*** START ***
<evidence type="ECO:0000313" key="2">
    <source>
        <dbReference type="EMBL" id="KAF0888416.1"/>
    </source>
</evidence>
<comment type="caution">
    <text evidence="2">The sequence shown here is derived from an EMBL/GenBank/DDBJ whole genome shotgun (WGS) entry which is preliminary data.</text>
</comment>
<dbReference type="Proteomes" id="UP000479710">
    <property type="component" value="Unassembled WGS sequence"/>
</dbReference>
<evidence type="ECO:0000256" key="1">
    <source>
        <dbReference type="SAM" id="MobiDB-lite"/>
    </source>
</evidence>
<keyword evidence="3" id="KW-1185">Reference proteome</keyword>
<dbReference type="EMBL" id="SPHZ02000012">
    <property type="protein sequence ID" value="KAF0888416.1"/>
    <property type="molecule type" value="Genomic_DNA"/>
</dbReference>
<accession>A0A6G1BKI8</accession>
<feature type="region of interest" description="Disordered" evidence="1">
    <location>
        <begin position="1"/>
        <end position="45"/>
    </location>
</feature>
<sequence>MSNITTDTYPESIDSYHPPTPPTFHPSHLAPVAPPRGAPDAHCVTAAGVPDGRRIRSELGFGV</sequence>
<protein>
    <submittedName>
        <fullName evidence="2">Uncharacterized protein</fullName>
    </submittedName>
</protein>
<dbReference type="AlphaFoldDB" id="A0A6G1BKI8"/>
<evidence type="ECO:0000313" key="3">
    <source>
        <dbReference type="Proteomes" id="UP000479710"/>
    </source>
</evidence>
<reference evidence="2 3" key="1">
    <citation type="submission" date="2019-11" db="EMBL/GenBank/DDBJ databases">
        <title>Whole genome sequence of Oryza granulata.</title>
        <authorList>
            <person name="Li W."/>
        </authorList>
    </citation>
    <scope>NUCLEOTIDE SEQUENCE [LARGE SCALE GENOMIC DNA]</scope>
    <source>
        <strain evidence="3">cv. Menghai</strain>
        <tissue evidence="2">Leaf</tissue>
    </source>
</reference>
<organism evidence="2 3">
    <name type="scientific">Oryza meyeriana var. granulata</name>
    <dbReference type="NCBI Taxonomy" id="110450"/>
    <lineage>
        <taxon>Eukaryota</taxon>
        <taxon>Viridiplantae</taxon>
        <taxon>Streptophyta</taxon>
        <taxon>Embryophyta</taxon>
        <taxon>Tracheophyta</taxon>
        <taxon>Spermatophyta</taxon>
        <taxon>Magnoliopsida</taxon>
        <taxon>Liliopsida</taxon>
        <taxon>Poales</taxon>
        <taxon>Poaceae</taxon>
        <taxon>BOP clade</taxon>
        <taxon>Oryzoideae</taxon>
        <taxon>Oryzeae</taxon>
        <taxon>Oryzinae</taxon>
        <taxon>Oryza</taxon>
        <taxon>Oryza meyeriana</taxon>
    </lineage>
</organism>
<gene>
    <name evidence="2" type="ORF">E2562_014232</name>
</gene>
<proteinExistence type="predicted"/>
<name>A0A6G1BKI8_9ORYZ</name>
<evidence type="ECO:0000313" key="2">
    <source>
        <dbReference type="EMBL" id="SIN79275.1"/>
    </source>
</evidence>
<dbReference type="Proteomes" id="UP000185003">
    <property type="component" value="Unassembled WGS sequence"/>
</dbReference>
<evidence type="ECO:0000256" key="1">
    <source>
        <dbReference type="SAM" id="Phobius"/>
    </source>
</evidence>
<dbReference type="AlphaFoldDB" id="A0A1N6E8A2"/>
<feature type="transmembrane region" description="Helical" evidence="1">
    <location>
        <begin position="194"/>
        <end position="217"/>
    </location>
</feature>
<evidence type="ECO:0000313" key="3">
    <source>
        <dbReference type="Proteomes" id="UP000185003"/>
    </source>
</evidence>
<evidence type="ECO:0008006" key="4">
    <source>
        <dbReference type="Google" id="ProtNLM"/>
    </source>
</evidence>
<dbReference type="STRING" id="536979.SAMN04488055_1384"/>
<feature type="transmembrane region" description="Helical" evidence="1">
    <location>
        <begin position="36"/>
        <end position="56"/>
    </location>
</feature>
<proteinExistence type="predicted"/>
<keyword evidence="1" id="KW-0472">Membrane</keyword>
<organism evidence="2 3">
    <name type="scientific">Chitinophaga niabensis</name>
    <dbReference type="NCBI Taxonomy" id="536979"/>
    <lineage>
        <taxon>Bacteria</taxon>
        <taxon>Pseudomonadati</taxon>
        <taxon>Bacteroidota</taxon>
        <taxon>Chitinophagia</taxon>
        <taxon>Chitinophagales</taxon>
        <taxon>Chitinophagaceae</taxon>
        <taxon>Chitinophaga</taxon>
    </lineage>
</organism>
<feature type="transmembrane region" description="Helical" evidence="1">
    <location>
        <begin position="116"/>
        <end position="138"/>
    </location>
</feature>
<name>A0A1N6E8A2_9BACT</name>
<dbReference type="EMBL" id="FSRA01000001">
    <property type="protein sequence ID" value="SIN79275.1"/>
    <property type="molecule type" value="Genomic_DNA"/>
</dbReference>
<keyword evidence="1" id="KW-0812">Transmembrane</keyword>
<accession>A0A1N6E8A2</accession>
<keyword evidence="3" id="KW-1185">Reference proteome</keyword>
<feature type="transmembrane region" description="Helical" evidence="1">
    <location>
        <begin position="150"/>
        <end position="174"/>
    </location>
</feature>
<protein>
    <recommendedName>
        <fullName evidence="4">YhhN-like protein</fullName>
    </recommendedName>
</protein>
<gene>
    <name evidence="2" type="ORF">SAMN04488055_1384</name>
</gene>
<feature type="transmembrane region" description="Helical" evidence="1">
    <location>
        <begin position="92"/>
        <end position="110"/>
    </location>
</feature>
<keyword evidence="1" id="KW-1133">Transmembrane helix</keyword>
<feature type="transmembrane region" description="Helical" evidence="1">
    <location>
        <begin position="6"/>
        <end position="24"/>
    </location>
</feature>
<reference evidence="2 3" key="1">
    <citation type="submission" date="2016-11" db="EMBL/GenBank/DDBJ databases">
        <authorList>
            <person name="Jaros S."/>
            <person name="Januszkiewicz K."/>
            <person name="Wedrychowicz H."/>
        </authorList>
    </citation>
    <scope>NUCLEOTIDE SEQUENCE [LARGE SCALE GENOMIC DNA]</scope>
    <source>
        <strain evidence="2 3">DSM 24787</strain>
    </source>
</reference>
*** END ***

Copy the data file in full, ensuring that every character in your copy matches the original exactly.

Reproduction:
<evidence type="ECO:0000313" key="2">
    <source>
        <dbReference type="EMBL" id="KAF0888416.1"/>
    </source>
</evidence>
<comment type="caution">
    <text evidence="2">The sequence shown here is derived from an EMBL/GenBank/DDBJ whole genome shotgun (WGS) entry which is preliminary data.</text>
</comment>
<dbReference type="Proteomes" id="UP000479710">
    <property type="component" value="Unassembled WGS sequence"/>
</dbReference>
<evidence type="ECO:0000256" key="1">
    <source>
        <dbReference type="SAM" id="MobiDB-lite"/>
    </source>
</evidence>
<keyword evidence="3" id="KW-1185">Reference proteome</keyword>
<dbReference type="EMBL" id="SPHZ02000012">
    <property type="protein sequence ID" value="KAF0888416.1"/>
    <property type="molecule type" value="Genomic_DNA"/>
</dbReference>
<accession>A0A6G1BKI8</accession>
<feature type="region of interest" description="Disordered" evidence="1">
    <location>
        <begin position="1"/>
        <end position="45"/>
    </location>
</feature>
<sequence>MSNITTDTYPESIDSYHPPTPPTFHPSHLAPVAPPRGAPDAHCVTAAGVPDGRRIRSELGFGV</sequence>
<protein>
    <submittedName>
        <fullName evidence="2">Uncharacterized protein</fullName>
    </submittedName>
</protein>
<dbReference type="AlphaFoldDB" id="A0A6G1BKI8"/>
<evidence type="ECO:0000313" key="3">
    <source>
        <dbReference type="Proteomes" id="UP000479710"/>
    </source>
</evidence>
<reference evidence="2 3" key="1">
    <citation type="submission" date="2019-11" db="EMBL/GenBank/DDBJ databases">
        <title>Whole genome sequence of Oryza granulata.</title>
        <authorList>
            <person name="Li W."/>
        </authorList>
    </citation>
    <scope>NUCLEOTIDE SEQUENCE [LARGE SCALE GENOMIC DNA]</scope>
    <source>
        <strain evidence="3">cv. Menghai</strain>
        <tissue evidence="2">Leaf</tissue>
    </source>
</reference>
<organism evidence="2 3">
    <name type="scientific">Oryza meyeriana var. granulata</name>
    <dbReference type="NCBI Taxonomy" id="110450"/>
    <lineage>
        <taxon>Eukaryota</taxon>
        <taxon>Viridiplantae</taxon>
        <taxon>Streptophyta</taxon>
        <taxon>Embryophyta</taxon>
        <taxon>Tracheophyta</taxon>
        <taxon>Spermatophyta</taxon>
        <taxon>Magnoliopsida</taxon>
        <taxon>Liliopsida</taxon>
        <taxon>Poales</taxon>
        <taxon>Poaceae</taxon>
        <taxon>BOP clade</taxon>
        <taxon>Oryzoideae</taxon>
        <taxon>Oryzeae</taxon>
        <taxon>Oryzinae</taxon>
        <taxon>Oryza</taxon>
        <taxon>Oryza meyeriana</taxon>
    </lineage>
</organism>
<gene>
    <name evidence="2" type="ORF">E2562_014232</name>
</gene>
<proteinExistence type="predicted"/>
<name>A0A6G1BKI8_9ORYZ</name>
<evidence type="ECO:0000313" key="2">
    <source>
        <dbReference type="EMBL" id="SIN79275.1"/>
    </source>
</evidence>
<dbReference type="Proteomes" id="UP000185003">
    <property type="component" value="Unassembled WGS sequence"/>
</dbReference>
<evidence type="ECO:0000256" key="1">
    <source>
        <dbReference type="SAM" id="Phobius"/>
    </source>
</evidence>
<dbReference type="AlphaFoldDB" id="A0A1N6E8A2"/>
<feature type="transmembrane region" description="Helical" evidence="1">
    <location>
        <begin position="194"/>
        <end position="217"/>
    </location>
</feature>
<evidence type="ECO:0000313" key="3">
    <source>
        <dbReference type="Proteomes" id="UP000185003"/>
    </source>
</evidence>
<evidence type="ECO:0008006" key="4">
    <source>
        <dbReference type="Google" id="ProtNLM"/>
    </source>
</evidence>
<dbReference type="STRING" id="536979.SAMN04488055_1384"/>
<feature type="transmembrane region" description="Helical" evidence="1">
    <location>
        <begin position="36"/>
        <end position="56"/>
    </location>
</feature>
<proteinExistence type="predicted"/>
<keyword evidence="1" id="KW-0472">Membrane</keyword>
<organism evidence="2 3">
    <name type="scientific">Chitinophaga niabensis</name>
    <dbReference type="NCBI Taxonomy" id="536979"/>
    <lineage>
        <taxon>Bacteria</taxon>
        <taxon>Pseudomonadati</taxon>
        <taxon>Bacteroidota</taxon>
        <taxon>Chitinophagia</taxon>
        <taxon>Chitinophagales</taxon>
        <taxon>Chitinophagaceae</taxon>
        <taxon>Chitinophaga</taxon>
    </lineage>
</organism>
<feature type="transmembrane region" description="Helical" evidence="1">
    <location>
        <begin position="116"/>
        <end position="138"/>
    </location>
</feature>
<name>A0A1N6E8A2_9BACT</name>
<dbReference type="EMBL" id="FSRA01000001">
    <property type="protein sequence ID" value="SIN79275.1"/>
    <property type="molecule type" value="Genomic_DNA"/>
</dbReference>
<keyword evidence="1" id="KW-0812">Transmembrane</keyword>
<accession>A0A1N6E8A2</accession>
<keyword evidence="3" id="KW-1185">Reference proteome</keyword>
<feature type="transmembrane region" description="Helical" evidence="1">
    <location>
        <begin position="150"/>
        <end position="174"/>
    </location>
</feature>
<protein>
    <recommendedName>
        <fullName evidence="4">YhhN-like protein</fullName>
    </recommendedName>
</protein>
<gene>
    <name evidence="2" type="ORF">SAMN04488055_1384</name>
</gene>
<feature type="transmembrane region" description="Helical" evidence="1">
    <location>
        <begin position="92"/>
        <end position="110"/>
    </location>
</feature>
<keyword evidence="1" id="KW-1133">Transmembrane helix</keyword>
<feature type="transmembrane region" description="Helical" evidence="1">
    <location>
        <begin position="6"/>
        <end position="24"/>
    </location>
</feature>
<reference evidence="2 3" key="1">
    <citation type="submission" date="2016-11" db="EMBL/GenBank/DDBJ databases">
        <authorList>
            <person name="Jaros S."/>
            <person name="Januszkiewicz K."/>
            <person name="Wedrychowicz H."/>
        </authorList>
    </citation>
    <scope>NUCLEOTIDE SEQUENCE [LARGE SCALE GENOMIC DNA]</scope>
    <source>
        <strain evidence="2 3">DSM 24787</strain>
    </source>
</reference>